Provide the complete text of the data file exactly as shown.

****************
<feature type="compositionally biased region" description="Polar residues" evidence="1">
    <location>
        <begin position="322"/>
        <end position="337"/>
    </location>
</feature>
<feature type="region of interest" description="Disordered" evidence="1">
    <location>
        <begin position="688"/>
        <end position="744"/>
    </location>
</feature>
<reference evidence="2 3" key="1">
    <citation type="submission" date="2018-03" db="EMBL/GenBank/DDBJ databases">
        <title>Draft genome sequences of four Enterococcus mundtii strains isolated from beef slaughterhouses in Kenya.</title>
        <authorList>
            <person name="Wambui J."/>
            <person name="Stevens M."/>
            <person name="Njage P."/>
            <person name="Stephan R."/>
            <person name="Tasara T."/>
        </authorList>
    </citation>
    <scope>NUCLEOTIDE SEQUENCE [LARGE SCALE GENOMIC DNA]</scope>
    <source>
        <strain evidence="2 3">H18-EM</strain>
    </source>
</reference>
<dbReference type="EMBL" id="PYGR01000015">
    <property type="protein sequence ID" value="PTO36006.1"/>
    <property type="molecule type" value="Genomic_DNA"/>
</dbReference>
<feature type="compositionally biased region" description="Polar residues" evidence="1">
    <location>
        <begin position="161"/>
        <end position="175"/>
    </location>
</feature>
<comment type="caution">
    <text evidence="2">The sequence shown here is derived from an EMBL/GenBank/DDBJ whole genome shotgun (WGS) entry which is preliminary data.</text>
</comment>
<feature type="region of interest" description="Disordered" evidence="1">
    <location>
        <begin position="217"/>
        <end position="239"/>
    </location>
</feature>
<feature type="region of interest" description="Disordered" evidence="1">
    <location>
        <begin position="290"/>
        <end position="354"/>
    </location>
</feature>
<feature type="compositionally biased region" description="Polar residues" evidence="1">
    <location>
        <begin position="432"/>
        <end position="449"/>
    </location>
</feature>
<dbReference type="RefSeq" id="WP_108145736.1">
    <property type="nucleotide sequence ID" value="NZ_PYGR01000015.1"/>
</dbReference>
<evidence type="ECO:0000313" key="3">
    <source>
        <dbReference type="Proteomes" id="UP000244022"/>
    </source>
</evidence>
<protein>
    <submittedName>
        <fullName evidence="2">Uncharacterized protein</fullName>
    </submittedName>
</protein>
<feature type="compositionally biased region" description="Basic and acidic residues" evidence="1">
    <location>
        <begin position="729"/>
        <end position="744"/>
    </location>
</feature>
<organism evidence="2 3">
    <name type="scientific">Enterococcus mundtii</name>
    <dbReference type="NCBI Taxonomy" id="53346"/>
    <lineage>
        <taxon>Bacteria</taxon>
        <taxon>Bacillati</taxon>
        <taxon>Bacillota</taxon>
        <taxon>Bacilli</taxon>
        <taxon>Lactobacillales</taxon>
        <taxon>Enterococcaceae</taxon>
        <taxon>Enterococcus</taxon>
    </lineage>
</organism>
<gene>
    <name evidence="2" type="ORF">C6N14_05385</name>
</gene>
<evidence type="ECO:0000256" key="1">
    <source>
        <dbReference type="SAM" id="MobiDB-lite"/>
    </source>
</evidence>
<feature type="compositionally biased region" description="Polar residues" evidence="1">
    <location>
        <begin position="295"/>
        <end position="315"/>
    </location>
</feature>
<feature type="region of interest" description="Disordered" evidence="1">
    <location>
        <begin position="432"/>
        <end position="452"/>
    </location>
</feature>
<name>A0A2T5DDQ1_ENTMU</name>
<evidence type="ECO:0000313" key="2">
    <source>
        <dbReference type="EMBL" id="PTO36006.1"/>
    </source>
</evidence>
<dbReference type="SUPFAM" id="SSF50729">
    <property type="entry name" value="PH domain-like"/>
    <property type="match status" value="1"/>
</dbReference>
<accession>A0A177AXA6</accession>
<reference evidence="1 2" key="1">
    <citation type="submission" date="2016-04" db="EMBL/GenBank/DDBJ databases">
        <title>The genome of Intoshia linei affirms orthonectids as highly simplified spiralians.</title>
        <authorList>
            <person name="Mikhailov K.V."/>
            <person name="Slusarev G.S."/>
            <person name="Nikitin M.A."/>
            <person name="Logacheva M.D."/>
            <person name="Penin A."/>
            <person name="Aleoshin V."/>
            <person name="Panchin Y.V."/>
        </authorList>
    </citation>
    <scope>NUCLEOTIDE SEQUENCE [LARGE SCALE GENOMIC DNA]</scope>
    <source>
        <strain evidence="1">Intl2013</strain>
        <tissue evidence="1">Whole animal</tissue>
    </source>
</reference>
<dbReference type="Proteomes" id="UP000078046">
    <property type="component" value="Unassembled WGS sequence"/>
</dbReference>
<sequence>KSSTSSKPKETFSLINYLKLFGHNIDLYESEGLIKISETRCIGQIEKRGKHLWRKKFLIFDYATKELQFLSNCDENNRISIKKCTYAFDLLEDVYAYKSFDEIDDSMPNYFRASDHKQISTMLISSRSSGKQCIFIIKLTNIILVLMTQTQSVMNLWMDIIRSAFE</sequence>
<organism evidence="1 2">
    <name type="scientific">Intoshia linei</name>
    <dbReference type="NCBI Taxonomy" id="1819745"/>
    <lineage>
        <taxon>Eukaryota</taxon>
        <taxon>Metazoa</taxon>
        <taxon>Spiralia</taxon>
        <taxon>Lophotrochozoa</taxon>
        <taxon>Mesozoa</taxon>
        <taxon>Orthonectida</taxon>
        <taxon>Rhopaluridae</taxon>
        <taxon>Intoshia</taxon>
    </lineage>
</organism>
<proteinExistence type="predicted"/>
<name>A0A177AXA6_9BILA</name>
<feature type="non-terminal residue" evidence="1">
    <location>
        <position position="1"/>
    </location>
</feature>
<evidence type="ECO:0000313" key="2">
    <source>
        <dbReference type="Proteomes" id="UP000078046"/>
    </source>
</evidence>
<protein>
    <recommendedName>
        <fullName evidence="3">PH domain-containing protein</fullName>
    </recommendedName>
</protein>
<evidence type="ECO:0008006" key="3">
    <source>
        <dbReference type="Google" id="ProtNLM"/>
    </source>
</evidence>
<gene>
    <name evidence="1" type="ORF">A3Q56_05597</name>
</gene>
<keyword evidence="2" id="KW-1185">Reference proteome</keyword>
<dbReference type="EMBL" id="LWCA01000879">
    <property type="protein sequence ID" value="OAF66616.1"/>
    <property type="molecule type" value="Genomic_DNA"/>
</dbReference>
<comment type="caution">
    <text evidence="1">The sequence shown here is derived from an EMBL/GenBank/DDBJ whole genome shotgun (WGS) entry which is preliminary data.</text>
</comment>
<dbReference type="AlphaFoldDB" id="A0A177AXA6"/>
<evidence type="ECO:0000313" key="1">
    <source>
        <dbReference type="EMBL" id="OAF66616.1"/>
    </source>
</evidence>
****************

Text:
<feature type="compositionally biased region" description="Polar residues" evidence="1">
    <location>
        <begin position="322"/>
        <end position="337"/>
    </location>
</feature>
<feature type="region of interest" description="Disordered" evidence="1">
    <location>
        <begin position="688"/>
        <end position="744"/>
    </location>
</feature>
<reference evidence="2 3" key="1">
    <citation type="submission" date="2018-03" db="EMBL/GenBank/DDBJ databases">
        <title>Draft genome sequences of four Enterococcus mundtii strains isolated from beef slaughterhouses in Kenya.</title>
        <authorList>
            <person name="Wambui J."/>
            <person name="Stevens M."/>
            <person name="Njage P."/>
            <person name="Stephan R."/>
            <person name="Tasara T."/>
        </authorList>
    </citation>
    <scope>NUCLEOTIDE SEQUENCE [LARGE SCALE GENOMIC DNA]</scope>
    <source>
        <strain evidence="2 3">H18-EM</strain>
    </source>
</reference>
<dbReference type="EMBL" id="PYGR01000015">
    <property type="protein sequence ID" value="PTO36006.1"/>
    <property type="molecule type" value="Genomic_DNA"/>
</dbReference>
<feature type="compositionally biased region" description="Polar residues" evidence="1">
    <location>
        <begin position="161"/>
        <end position="175"/>
    </location>
</feature>
<comment type="caution">
    <text evidence="2">The sequence shown here is derived from an EMBL/GenBank/DDBJ whole genome shotgun (WGS) entry which is preliminary data.</text>
</comment>
<feature type="region of interest" description="Disordered" evidence="1">
    <location>
        <begin position="217"/>
        <end position="239"/>
    </location>
</feature>
<feature type="region of interest" description="Disordered" evidence="1">
    <location>
        <begin position="290"/>
        <end position="354"/>
    </location>
</feature>
<feature type="compositionally biased region" description="Polar residues" evidence="1">
    <location>
        <begin position="432"/>
        <end position="449"/>
    </location>
</feature>
<dbReference type="RefSeq" id="WP_108145736.1">
    <property type="nucleotide sequence ID" value="NZ_PYGR01000015.1"/>
</dbReference>
<evidence type="ECO:0000313" key="3">
    <source>
        <dbReference type="Proteomes" id="UP000244022"/>
    </source>
</evidence>
<protein>
    <submittedName>
        <fullName evidence="2">Uncharacterized protein</fullName>
    </submittedName>
</protein>
<feature type="compositionally biased region" description="Basic and acidic residues" evidence="1">
    <location>
        <begin position="729"/>
        <end position="744"/>
    </location>
</feature>
<organism evidence="2 3">
    <name type="scientific">Enterococcus mundtii</name>
    <dbReference type="NCBI Taxonomy" id="53346"/>
    <lineage>
        <taxon>Bacteria</taxon>
        <taxon>Bacillati</taxon>
        <taxon>Bacillota</taxon>
        <taxon>Bacilli</taxon>
        <taxon>Lactobacillales</taxon>
        <taxon>Enterococcaceae</taxon>
        <taxon>Enterococcus</taxon>
    </lineage>
</organism>
<gene>
    <name evidence="2" type="ORF">C6N14_05385</name>
</gene>
<evidence type="ECO:0000256" key="1">
    <source>
        <dbReference type="SAM" id="MobiDB-lite"/>
    </source>
</evidence>
<feature type="compositionally biased region" description="Polar residues" evidence="1">
    <location>
        <begin position="295"/>
        <end position="315"/>
    </location>
</feature>
<feature type="region of interest" description="Disordered" evidence="1">
    <location>
        <begin position="432"/>
        <end position="452"/>
    </location>
</feature>
<name>A0A2T5DDQ1_ENTMU</name>
<evidence type="ECO:0000313" key="2">
    <source>
        <dbReference type="EMBL" id="PTO36006.1"/>
    </source>
</evidence>
<dbReference type="SUPFAM" id="SSF50729">
    <property type="entry name" value="PH domain-like"/>
    <property type="match status" value="1"/>
</dbReference>
<accession>A0A177AXA6</accession>
<reference evidence="1 2" key="1">
    <citation type="submission" date="2016-04" db="EMBL/GenBank/DDBJ databases">
        <title>The genome of Intoshia linei affirms orthonectids as highly simplified spiralians.</title>
        <authorList>
            <person name="Mikhailov K.V."/>
            <person name="Slusarev G.S."/>
            <person name="Nikitin M.A."/>
            <person name="Logacheva M.D."/>
            <person name="Penin A."/>
            <person name="Aleoshin V."/>
            <person name="Panchin Y.V."/>
        </authorList>
    </citation>
    <scope>NUCLEOTIDE SEQUENCE [LARGE SCALE GENOMIC DNA]</scope>
    <source>
        <strain evidence="1">Intl2013</strain>
        <tissue evidence="1">Whole animal</tissue>
    </source>
</reference>
<dbReference type="Proteomes" id="UP000078046">
    <property type="component" value="Unassembled WGS sequence"/>
</dbReference>
<sequence>KSSTSSKPKETFSLINYLKLFGHNIDLYESEGLIKISETRCIGQIEKRGKHLWRKKFLIFDYATKELQFLSNCDENNRISIKKCTYAFDLLEDVYAYKSFDEIDDSMPNYFRASDHKQISTMLISSRSSGKQCIFIIKLTNIILVLMTQTQSVMNLWMDIIRSAFE</sequence>
<organism evidence="1 2">
    <name type="scientific">Intoshia linei</name>
    <dbReference type="NCBI Taxonomy" id="1819745"/>
    <lineage>
        <taxon>Eukaryota</taxon>
        <taxon>Metazoa</taxon>
        <taxon>Spiralia</taxon>
        <taxon>Lophotrochozoa</taxon>
        <taxon>Mesozoa</taxon>
        <taxon>Orthonectida</taxon>
        <taxon>Rhopaluridae</taxon>
        <taxon>Intoshia</taxon>
    </lineage>
</organism>
<proteinExistence type="predicted"/>
<name>A0A177AXA6_9BILA</name>
<feature type="non-terminal residue" evidence="1">
    <location>
        <position position="1"/>
    </location>
</feature>
<evidence type="ECO:0000313" key="2">
    <source>
        <dbReference type="Proteomes" id="UP000078046"/>
    </source>
</evidence>
<protein>
    <recommendedName>
        <fullName evidence="3">PH domain-containing protein</fullName>
    </recommendedName>
</protein>
<evidence type="ECO:0008006" key="3">
    <source>
        <dbReference type="Google" id="ProtNLM"/>
    </source>
</evidence>
<gene>
    <name evidence="1" type="ORF">A3Q56_05597</name>
</gene>
<keyword evidence="2" id="KW-1185">Reference proteome</keyword>
<dbReference type="EMBL" id="LWCA01000879">
    <property type="protein sequence ID" value="OAF66616.1"/>
    <property type="molecule type" value="Genomic_DNA"/>
</dbReference>
<comment type="caution">
    <text evidence="1">The sequence shown here is derived from an EMBL/GenBank/DDBJ whole genome shotgun (WGS) entry which is preliminary data.</text>
</comment>
<dbReference type="AlphaFoldDB" id="A0A177AXA6"/>
<evidence type="ECO:0000313" key="1">
    <source>
        <dbReference type="EMBL" id="OAF66616.1"/>
    </source>
</evidence>